Pittsburgh 55+ Magazine Dr Joseph Maroon Discusses the Latest on Addiction and Alzheimers Treatments

Pittsburgh 55+ Magazine • Spring 2024 issue – Neurosurgeon and Wellness Expert, Dr. Joseph Maroon was has been a quest contributor to Pittsburgh 55+ Magazine for over 10 years.  The quarterly magazine is released in both print and online formats and targets many communities in Western PA.  In his the Spring 2024 article Dr. Maroon discusses, Advances in Brain Surgery Treatments for Parkinson’s Disease opens New Approaches to Addiction and Alzheimer’s Disease.

In the article, Dr. Maroon relates how a modified pacemaker, called a Deep Brain Stimulator or DBS, initially used by neurosurgeons to treat severe tremors  was also found to have a variety of behavioral benefits beyond tremor reduction. Reductions of depression symptoms and decreased appetite with weight loss were also being reported. The article goes on to discuss how, more recently, researchers right here in western PA and northern WV, at UPMC, AHN and WVU Medical Center in Morgantown, demonstrated profound mental health benefits targeting new brain locations using DBS. FDA-approved research, led by neurosurgeons and neurologists, has shown significant improvements in patients with depression, obsessive compulsive disorder and even reduced addiction cravings for opioids.


Ultrasound for Alzheimer’s Disease

In addition to the the DBS advancements, Dr. Maroon discusses how a specialized ultrasound device, used to target Alzheimer’s disease plagues, when coupled with the new Alzheimer’s drugs, can rapidly reduce the Alzheimer’s plaques in the brain.  Described as “non-invasive surgery”, modified low intensity ultrasound technology is being used to externally highly focus beams of ultrasound into various areas of the brain with a focal point of less than one millimeter in size. Once focused these beams can generate heat. For Alzheimer’s patients the focused beam of ultrasound is directed into Alzheimer’s related brain plaques. Changes caused by the heat allows the latest Alzheimer’s drugs to cross the blood-brain barrier more easily and allow for a more potent and focused drug delivery. Follow-up MRIs on treated patients has shown significant size and density reductions of the treated Alzheimer’s plaques when co-treated with the focused ultrasound beam and the Alzheimer’s drug compared to areas that were not treated with the ultrasound.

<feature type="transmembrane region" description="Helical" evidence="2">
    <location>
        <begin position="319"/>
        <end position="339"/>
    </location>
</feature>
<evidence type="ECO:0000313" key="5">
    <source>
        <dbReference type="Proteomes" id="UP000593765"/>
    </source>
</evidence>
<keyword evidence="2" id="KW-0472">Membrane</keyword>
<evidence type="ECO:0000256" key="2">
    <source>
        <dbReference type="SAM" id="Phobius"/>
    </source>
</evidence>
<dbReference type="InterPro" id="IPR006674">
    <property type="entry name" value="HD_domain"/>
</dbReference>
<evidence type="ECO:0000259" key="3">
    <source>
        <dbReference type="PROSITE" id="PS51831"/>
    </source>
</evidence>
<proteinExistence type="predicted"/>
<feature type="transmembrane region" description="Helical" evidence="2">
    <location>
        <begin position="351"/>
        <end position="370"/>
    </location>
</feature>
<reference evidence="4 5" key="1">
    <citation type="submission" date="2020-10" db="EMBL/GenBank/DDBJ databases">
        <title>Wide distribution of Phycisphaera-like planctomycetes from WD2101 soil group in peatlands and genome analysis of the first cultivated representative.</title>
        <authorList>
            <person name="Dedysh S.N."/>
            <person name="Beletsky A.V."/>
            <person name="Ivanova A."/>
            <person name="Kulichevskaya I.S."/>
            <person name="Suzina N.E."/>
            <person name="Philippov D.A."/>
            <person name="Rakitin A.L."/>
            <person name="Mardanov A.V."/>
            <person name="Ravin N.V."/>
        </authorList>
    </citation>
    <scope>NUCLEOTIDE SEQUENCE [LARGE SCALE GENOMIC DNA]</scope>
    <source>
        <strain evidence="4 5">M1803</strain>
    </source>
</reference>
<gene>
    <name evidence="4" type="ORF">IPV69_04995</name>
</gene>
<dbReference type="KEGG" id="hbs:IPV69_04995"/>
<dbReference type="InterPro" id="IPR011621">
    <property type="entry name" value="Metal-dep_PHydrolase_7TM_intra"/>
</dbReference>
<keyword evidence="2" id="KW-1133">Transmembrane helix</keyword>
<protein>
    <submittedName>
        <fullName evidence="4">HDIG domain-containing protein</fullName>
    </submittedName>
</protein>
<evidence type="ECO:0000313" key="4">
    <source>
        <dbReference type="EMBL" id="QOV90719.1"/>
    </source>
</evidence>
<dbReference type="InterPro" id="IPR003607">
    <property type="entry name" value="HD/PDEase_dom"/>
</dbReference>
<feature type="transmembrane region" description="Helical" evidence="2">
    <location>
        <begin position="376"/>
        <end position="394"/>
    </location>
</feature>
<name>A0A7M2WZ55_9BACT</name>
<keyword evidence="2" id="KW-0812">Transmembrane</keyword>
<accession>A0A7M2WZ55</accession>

Currently all of these advanced treatments are in there early phases, and not available other than by enrolling in an investigational study.  Dr. Maroon and others in the field are optimistic in the future that these treatments may become approved and widely use to treat these horrible diseases and conditions.